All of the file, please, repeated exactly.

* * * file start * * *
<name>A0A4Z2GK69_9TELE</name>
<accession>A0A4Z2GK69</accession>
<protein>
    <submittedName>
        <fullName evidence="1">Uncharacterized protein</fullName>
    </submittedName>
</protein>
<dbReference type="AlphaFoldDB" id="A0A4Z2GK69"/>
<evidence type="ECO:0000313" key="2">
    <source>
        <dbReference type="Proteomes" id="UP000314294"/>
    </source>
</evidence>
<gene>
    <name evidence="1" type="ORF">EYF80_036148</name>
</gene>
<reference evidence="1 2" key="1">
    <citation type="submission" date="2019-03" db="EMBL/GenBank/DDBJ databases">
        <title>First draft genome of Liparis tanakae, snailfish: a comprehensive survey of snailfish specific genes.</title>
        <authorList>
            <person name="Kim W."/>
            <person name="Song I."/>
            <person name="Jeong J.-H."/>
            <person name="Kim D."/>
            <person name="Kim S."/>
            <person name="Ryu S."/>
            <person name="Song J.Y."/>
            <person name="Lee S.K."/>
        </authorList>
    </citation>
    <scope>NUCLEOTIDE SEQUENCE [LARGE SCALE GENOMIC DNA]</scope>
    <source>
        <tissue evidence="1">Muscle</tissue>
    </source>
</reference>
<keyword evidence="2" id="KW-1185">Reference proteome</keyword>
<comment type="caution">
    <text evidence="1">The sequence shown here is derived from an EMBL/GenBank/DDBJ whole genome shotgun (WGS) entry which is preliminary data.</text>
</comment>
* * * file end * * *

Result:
<name>A0A4Z2GK69_9TELE</name>
<accession>A0A4Z2GK69</accession>
<protein>
    <submittedName>
        <fullName evidence="1">Uncharacterized protein</fullName>
    </submittedName>
</protein>
<dbReference type="AlphaFoldDB" id="A0A4Z2GK69"/>
<evidence type="ECO:0000313" key="2">
    <source>
        <dbReference type="Proteomes" id="UP000314294"/>
    </source>
</evidence>
<gene>
    <name evidence="1" type="ORF">EYF80_036148</name>
</gene>
<reference evidence="1 2" key="1">
    <citation type="submission" date="2019-03" db="EMBL/GenBank/DDBJ databases">
        <title>First draft genome of Liparis tanakae, snailfish: a comprehensive survey of snailfish specific genes.</title>
        <authorList>
            <person name="Kim W."/>
            <person name="Song I."/>
            <person name="Jeong J.-H."/>
            <person name="Kim D."/>
            <person name="Kim S."/>
            <person name="Ryu S."/>
            <person name="Song J.Y."/>
            <person name="Lee S.K."/>
        </authorList>
    </citation>
    <scope>NUCLEOTIDE SEQUENCE [LARGE SCALE GENOMIC DNA]</scope>
    <source>
        <tissue evidence="1">Muscle</tissue>
    </source>
</reference>
<keyword evidence="2" id="KW-1185">Reference proteome</keyword>
<comment type="caution">
    <text evidence="1">The sequence shown here is derived from an EMBL/GenBank/DDBJ whole genome shotgun (WGS) entry which is preliminary data.</text>
</comment>